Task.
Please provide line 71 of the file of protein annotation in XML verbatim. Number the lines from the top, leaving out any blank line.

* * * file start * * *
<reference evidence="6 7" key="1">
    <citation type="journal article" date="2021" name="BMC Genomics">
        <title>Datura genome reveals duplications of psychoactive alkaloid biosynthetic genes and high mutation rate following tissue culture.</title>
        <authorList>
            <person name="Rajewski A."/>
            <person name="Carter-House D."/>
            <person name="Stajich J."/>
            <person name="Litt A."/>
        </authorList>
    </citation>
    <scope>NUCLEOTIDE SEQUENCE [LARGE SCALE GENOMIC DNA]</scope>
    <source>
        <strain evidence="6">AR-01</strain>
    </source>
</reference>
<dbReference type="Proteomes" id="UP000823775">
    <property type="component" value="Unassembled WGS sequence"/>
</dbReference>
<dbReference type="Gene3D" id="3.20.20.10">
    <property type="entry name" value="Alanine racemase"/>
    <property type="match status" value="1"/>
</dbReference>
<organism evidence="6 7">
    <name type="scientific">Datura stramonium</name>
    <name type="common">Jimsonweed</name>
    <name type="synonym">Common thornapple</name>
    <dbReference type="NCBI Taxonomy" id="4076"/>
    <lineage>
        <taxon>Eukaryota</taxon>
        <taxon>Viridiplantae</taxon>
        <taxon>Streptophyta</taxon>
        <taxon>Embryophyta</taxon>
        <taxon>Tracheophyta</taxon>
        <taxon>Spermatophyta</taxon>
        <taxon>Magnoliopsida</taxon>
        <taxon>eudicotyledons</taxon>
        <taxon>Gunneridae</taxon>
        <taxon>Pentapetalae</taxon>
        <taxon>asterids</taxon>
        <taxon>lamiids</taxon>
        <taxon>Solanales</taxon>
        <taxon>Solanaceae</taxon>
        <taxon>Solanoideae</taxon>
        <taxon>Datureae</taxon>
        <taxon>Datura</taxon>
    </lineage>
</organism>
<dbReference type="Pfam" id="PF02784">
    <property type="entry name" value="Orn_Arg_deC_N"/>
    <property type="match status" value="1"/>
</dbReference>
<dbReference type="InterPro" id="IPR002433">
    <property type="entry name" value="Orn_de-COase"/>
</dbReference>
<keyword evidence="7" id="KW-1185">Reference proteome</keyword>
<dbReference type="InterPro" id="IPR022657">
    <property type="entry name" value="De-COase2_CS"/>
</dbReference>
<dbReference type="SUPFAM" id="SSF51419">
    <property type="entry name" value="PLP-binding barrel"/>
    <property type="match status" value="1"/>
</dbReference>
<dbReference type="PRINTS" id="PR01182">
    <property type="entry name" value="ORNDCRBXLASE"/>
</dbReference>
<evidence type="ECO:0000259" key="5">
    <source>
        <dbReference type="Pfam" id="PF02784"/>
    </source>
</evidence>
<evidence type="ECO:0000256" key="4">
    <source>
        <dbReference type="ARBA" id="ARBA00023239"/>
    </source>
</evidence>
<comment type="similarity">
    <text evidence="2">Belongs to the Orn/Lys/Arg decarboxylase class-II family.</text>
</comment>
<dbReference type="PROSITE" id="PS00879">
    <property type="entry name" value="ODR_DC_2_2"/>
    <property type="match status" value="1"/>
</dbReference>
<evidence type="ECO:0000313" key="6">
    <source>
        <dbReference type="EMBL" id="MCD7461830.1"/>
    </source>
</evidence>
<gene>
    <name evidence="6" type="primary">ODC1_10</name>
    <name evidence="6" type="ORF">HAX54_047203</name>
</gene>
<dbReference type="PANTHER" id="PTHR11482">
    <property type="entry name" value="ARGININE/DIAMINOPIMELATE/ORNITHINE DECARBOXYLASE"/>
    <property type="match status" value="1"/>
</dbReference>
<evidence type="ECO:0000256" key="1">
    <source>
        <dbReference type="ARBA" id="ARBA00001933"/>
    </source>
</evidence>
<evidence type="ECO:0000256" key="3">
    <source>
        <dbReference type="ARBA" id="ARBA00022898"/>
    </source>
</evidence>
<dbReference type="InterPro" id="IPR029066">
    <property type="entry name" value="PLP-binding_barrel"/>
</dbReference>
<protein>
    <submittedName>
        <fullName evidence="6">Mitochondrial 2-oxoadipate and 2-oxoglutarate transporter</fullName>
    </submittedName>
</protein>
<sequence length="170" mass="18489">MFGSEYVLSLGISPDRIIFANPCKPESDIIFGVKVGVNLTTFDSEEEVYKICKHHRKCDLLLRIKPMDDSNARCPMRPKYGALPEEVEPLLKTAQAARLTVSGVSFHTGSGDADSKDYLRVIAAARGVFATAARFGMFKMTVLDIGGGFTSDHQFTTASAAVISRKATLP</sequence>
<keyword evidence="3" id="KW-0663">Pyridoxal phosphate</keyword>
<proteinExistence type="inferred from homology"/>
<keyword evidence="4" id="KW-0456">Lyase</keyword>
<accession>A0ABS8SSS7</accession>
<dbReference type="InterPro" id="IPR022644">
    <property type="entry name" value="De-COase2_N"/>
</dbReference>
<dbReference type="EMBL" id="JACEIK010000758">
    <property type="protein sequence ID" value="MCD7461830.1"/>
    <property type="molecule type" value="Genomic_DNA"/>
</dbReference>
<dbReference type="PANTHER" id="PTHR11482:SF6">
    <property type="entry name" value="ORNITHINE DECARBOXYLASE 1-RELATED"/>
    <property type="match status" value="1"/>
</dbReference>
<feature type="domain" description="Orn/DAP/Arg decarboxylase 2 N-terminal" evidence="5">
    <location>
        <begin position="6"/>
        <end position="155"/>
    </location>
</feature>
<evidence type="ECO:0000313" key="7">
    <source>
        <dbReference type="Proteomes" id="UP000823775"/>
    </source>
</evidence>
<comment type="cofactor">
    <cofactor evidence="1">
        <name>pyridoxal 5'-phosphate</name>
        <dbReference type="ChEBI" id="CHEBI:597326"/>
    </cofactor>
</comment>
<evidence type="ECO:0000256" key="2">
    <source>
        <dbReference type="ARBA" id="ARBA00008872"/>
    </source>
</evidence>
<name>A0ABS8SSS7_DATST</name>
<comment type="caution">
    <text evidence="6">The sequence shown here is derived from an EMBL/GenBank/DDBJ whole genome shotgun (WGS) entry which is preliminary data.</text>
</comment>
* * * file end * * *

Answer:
<evidence type="ECO:0000256" key="4">